Sophos Adds Deep Learning to Email Security Offering

Sophos has announced a major update to its email security offering to help customers detect and block sophisticated new email threats. Sophos Email Security Advanced now incorporates deep learning and predictive security for active threat protection along with outbound scanning, anti-phishing email authentication, and policy support.

According to Sophos research, 75% of malware variants that make it past perimeter defenses are unique to an organization, which suggests most successful malware attacks involve new malware variants that have never before been seen. The problem with signature-based email security solutions is that they are only effective if a signature exists, which means new malware variants are rarely identified as malicious.

Sophos has tackled this problem with the incorporation of a deep learning neural network into its sandboxing technology. This helps the solution detect never-before-seen threats, making it less reliant on malware signatures.

CryptoGuard technology has also been incorporated into the sandbox, which provides additional protection against ransomware attacks – the majority of which occur via email. The email security solution also scans embedded hyperlinks at the time of click – a strategy that Sophos claims helps to prevent delayed and stealthy attacks.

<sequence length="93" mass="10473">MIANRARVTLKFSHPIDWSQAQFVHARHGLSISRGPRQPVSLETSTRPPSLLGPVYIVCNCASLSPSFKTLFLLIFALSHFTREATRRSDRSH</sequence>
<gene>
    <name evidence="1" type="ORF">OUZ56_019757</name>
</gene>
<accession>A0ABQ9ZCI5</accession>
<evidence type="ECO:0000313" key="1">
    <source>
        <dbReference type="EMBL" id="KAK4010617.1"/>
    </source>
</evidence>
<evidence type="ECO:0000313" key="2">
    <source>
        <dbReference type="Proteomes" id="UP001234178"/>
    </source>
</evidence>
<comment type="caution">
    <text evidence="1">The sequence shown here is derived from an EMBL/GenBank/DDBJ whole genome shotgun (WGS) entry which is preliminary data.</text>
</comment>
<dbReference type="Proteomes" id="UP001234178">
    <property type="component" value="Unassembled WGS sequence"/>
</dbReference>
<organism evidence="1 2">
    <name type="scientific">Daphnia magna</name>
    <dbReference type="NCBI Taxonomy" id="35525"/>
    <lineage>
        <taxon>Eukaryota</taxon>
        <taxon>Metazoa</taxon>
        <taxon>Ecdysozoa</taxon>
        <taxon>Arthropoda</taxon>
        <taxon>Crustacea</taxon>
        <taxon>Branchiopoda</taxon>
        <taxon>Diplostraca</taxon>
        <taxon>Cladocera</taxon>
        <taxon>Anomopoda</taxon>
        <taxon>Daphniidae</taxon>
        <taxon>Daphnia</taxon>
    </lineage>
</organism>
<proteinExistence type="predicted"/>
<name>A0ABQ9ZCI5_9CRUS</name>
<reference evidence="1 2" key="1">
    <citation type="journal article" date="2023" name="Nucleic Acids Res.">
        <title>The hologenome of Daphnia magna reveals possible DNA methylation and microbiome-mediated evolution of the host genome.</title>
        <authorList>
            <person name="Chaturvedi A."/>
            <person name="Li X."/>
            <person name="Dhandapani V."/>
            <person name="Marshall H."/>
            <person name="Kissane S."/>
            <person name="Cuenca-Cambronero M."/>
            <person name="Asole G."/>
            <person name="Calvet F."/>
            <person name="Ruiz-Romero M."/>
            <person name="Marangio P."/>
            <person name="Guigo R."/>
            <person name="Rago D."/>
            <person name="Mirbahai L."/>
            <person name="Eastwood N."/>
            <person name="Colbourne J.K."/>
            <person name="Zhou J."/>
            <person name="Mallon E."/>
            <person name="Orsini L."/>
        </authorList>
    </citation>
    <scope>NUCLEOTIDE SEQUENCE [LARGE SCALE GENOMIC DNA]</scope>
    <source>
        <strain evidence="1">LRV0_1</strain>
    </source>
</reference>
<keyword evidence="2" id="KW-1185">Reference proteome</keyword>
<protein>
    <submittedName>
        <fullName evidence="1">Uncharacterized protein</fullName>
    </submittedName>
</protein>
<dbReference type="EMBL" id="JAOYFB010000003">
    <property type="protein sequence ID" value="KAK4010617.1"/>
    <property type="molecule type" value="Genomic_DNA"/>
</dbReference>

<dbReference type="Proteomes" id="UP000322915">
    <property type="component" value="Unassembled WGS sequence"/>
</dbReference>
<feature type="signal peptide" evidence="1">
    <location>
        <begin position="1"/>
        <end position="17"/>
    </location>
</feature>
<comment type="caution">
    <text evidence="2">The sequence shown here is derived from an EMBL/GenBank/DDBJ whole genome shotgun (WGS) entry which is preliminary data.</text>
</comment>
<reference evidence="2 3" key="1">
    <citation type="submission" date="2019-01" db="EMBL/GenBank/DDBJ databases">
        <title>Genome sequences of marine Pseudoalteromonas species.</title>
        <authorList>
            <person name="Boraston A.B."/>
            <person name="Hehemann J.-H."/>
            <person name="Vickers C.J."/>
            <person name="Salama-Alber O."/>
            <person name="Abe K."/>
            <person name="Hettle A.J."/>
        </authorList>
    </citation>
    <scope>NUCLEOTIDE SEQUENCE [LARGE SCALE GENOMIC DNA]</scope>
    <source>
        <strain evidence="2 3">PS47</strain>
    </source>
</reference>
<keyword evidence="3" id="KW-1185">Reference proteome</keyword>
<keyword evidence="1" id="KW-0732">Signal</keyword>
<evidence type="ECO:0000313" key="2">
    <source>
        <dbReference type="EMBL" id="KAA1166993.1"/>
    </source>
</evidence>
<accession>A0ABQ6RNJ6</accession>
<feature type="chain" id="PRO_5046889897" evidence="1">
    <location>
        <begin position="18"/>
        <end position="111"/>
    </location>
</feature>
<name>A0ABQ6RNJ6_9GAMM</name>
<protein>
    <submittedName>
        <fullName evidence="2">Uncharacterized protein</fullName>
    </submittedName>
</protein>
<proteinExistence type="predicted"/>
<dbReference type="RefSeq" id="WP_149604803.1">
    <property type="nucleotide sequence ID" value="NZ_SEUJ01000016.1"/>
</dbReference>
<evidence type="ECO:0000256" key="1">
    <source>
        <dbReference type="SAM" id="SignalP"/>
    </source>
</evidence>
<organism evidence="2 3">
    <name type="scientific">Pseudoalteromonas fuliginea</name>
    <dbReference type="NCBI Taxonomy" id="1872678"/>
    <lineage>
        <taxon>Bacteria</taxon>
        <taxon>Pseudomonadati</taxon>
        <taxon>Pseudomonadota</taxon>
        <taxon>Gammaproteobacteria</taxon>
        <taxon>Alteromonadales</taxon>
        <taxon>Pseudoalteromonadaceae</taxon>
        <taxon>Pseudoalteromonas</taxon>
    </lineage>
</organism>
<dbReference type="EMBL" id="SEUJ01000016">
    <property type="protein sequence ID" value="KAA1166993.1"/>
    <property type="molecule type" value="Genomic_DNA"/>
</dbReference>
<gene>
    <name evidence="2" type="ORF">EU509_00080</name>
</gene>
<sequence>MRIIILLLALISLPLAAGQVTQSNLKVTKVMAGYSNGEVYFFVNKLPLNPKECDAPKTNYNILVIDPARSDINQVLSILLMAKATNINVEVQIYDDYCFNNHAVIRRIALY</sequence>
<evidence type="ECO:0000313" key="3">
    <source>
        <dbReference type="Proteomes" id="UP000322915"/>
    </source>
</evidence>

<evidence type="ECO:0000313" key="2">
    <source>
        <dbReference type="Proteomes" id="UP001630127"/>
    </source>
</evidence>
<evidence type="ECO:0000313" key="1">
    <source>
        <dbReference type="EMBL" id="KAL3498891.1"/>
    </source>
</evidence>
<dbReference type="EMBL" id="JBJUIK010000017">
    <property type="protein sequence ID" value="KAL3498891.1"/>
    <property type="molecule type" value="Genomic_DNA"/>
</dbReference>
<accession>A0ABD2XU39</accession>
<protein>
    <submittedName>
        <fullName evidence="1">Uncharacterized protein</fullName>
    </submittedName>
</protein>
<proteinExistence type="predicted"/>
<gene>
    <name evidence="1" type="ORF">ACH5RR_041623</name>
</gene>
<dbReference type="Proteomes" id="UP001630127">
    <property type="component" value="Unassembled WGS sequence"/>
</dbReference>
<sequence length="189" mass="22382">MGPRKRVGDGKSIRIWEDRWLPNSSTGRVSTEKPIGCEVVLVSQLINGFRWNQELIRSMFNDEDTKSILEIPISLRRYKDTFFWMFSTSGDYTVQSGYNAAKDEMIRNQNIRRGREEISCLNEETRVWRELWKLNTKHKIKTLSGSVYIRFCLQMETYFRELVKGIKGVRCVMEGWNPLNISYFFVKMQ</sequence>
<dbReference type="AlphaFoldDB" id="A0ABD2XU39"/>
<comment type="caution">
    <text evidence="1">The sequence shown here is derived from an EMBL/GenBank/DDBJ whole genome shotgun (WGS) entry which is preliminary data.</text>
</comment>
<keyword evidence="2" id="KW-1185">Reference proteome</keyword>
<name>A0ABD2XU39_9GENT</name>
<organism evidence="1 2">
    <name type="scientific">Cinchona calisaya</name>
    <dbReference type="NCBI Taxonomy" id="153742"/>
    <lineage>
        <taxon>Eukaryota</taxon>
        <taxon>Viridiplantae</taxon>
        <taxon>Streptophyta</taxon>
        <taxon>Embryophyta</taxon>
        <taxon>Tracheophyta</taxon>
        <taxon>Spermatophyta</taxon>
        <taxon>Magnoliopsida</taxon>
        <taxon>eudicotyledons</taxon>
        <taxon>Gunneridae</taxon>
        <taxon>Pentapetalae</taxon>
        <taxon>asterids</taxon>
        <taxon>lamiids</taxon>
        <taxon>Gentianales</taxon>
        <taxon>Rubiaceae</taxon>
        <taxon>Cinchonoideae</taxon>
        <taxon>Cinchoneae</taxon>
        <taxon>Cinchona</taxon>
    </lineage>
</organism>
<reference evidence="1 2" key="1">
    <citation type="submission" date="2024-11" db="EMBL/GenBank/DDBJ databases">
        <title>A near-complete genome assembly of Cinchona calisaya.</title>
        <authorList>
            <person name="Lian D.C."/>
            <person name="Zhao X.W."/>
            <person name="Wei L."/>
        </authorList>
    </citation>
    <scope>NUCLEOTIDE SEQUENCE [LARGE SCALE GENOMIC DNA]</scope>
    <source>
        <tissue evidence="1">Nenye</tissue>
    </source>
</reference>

While many email security solutions only scan inbound messages, Sophos Email Security Advanced now also features outbound email scanning. This is an important control to help prevent the spread of malware within an organization. Many malware and phishing attacks attempt to spread malware to as many devices as possible, with email often used to send copies of the malware to work colleagues or partner organizations. Outbound scanning helps to limit the scale of an attack and protects an organization’s reputation.

To improve protection against impersonation attacks – such as business email compromise scams – Email Security Advanced incorporates SPF, DKIM and DMARC email authentication techniques and header analysis to verify that the sender of the email is authorized to use the domain. Through the DMARC controls, users can determine what happens to the emails that fail these checks: report, quarantine, or delete.

Policy support has also been included, allowing different controls to be created and applied at the individual, group, and organization level.

Author: Richard Anderson

Richard Anderson is the Editor-in-Chief of